I knew then and there that my vision for the day was shattered. Based on my training numbers, I should have hit about 2,100 minimum that day, assuming good health. Yessie was cool, calm, and collected, minus some tension she and I were dealing with, so I just sat down, shut up, and ate.

Bench warm-ups felt strong, but again I was gassed after my first attempt. I was lucky to hit 540 on my second after a 500 opener. It was the biggest bench in the 242s, so at least I wasn’t a complete bitch that day.

Deadlifts are the bane of this training cycle. My hips were shot after squats, so I pulled conventional. Yes, it’s cool that I can pull both. No, I’m not good enough at either one right now. They both need technique work because they are holding me back.

I opened with 700 and it moved about as well as I predicted. I really didn’t want to take another deadlift. What for? Well, I was at a 1,990 pounds total. So, suck it up, Buttercup, I took 744 and finished it. It was heavy.

There was a feeling of relief when I put the bar back down. I was physically and emotionally exhausted, yet I made a comeback by defying my body. I showed that I can still hang with the big dogs even when the odds are not in my favor. But there were still some doubts: Do I have what it takes? Will I get to where I want to be in this sport? Questions that have answers only in due time.

To circle back, Yessie and I are not together anymore. I won’t get into the details as this is neither the time nor the place. But I will say it was because I was dishonest and I’ll always regret that. No one deserves half-truths, especially those that are closest to you.

I’ve always struggled to be completely open and honest in relationships. I have plenty of insecurities and walls up that make half-truths easier. So, my challenge moving forward is to address those head on.

I don’t know how Yessie and I will work things out. We’re both passionate and stubborn with good days and bad days since this trip. I want to publicly thank her for her support while I was sick and during the times of distrust where I really didn’t deserve having her in my corner. She’s a cool human being and I want to see her succeed in everything that she does.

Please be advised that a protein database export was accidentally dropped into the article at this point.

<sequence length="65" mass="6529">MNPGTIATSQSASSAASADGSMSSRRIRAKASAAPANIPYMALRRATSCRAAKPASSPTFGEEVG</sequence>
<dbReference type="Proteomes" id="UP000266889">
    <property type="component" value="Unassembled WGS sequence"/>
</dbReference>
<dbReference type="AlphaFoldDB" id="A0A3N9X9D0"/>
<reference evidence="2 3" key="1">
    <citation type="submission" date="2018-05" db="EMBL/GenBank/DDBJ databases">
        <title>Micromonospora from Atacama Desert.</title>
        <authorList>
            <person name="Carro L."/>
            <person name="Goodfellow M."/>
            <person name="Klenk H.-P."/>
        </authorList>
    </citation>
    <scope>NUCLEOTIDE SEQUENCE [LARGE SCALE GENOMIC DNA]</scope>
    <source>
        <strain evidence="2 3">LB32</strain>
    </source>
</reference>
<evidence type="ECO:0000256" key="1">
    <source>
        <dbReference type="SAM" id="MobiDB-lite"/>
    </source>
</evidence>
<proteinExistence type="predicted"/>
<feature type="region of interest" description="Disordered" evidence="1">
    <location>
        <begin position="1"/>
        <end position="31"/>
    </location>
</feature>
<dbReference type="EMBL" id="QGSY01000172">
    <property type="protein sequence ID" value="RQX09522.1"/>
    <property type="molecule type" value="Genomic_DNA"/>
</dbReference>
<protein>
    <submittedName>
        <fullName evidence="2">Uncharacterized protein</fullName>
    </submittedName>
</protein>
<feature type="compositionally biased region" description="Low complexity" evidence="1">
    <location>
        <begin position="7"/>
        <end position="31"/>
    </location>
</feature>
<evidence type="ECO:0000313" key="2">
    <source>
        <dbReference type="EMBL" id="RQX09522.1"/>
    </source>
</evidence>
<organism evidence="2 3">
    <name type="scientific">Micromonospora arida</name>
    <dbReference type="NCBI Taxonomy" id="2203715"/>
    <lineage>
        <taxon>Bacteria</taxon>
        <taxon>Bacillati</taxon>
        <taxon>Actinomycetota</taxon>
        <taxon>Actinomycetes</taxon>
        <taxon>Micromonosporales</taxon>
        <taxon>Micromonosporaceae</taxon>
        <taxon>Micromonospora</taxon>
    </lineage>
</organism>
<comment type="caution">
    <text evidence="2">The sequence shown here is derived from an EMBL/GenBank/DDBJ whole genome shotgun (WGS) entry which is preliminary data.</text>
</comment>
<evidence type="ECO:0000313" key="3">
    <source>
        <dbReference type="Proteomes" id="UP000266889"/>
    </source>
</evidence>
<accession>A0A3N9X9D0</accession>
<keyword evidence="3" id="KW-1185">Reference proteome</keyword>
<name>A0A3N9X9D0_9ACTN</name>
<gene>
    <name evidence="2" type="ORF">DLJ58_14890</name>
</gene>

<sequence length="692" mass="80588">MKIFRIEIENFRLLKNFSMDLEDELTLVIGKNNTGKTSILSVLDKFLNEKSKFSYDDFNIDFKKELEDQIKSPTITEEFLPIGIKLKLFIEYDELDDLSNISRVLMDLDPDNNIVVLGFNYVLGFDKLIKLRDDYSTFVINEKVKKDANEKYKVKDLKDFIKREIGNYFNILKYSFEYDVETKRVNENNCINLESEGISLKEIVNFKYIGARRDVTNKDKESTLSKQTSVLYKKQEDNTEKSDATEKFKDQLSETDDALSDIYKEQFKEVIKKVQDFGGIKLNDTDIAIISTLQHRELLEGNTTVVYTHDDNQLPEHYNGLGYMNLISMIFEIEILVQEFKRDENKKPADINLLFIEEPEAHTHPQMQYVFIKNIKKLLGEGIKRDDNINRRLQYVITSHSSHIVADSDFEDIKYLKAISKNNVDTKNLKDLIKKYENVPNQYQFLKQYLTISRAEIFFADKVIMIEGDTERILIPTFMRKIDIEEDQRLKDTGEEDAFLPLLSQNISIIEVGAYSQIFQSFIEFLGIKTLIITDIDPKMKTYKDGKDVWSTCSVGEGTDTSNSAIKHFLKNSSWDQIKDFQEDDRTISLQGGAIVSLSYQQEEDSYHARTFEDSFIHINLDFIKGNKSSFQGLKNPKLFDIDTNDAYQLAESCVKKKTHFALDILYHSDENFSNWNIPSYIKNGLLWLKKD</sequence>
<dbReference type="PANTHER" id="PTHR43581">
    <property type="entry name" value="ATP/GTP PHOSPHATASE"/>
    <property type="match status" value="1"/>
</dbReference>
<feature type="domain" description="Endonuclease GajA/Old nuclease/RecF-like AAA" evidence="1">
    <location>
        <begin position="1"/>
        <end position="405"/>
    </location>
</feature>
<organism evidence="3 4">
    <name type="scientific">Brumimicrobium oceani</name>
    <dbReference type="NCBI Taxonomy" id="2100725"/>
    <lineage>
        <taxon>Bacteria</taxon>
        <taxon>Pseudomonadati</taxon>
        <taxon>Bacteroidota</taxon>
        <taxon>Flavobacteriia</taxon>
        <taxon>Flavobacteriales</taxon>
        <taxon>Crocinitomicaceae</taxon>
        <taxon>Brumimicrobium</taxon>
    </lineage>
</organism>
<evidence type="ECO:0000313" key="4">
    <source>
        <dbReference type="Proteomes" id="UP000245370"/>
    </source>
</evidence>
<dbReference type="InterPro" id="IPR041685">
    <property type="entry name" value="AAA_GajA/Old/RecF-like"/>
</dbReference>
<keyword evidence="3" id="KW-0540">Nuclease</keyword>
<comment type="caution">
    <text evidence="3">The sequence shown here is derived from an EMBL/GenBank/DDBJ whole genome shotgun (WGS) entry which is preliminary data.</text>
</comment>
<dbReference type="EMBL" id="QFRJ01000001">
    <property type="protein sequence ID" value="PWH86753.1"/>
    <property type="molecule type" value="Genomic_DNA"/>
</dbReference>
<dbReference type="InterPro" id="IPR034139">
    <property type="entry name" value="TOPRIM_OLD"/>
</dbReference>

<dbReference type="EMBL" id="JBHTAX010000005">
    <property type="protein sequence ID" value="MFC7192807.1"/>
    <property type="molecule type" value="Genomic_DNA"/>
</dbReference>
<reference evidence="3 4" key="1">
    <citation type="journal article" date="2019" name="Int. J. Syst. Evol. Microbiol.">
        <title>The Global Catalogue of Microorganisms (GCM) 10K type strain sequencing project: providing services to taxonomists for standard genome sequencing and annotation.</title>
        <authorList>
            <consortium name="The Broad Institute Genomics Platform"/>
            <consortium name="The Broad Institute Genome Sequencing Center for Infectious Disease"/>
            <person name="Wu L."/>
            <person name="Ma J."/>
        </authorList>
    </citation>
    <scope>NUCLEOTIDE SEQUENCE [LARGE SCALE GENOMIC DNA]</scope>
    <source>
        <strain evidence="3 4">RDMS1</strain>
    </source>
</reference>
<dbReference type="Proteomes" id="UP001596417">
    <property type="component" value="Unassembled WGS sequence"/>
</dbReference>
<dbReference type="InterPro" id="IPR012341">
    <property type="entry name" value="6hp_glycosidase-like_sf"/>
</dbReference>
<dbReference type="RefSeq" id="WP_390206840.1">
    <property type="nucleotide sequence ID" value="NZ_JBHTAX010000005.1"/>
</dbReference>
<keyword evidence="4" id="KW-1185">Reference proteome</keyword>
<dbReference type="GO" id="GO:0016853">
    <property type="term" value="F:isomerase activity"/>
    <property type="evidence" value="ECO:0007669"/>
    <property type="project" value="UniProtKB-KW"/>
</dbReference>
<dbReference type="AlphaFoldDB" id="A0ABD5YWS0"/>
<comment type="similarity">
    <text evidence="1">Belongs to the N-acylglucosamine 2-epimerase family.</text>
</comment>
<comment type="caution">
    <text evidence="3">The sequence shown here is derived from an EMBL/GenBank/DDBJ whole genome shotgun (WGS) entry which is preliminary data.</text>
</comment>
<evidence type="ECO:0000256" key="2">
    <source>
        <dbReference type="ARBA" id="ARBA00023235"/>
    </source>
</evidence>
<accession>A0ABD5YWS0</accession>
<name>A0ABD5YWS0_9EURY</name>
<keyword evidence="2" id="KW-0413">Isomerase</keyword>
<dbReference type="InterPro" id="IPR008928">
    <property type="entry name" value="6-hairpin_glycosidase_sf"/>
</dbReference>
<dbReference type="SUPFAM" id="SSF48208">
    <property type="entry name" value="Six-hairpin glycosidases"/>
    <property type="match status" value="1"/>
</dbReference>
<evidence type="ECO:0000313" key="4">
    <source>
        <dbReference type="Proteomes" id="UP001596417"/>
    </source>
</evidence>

What’s Next?

My primary goal over the next three to six months is to get my bodyweight up to 250 pounds. This will give me a cushion going into a meet where my stress naturally rises and my bodyweight tends to drop dramatically.

I also need to overhaul my deadlift technique and continue to hammer the things that I’ve improved in my squat.

I had a conversation with Dave during the LTT UGSS. I always go to him with the big picture questions because he gets it. He’s been there. He’s seen it time and time again through countless lifters. I don’t know anyone better than him, so why pretend like I do?

I explained to Dave what I thought I needed to do after this meet. I typically reflect on the past training cycle during the last two to three weeks before a meet because everything is so fresh. You know what you did well, and if you’re honest with yourself, you know what you could have done better.

Something along the lines of me saying, “I need to gain weight and get my explosiveness back.”

D: “What’s your endgame?”

C: “I think I can total 2,300 pounds and leave the sport on my own terms.” What I meant by that was I know what I CAN do, but will that be enough for me, or my ego? We’ve all seen those guys who are holding onto the dream, which is fine, but it’s not for me.

D: “So how long do you think you have left in the sport?”

C: “Conservatively, five years. Maybe more.” I’m 30 and have been lifting since I was 14 or 15 years old.

D: “So, what do you need to do NOW, to get there in five years?”

Lightbulb. End of scene. Say no more. #ciffhanger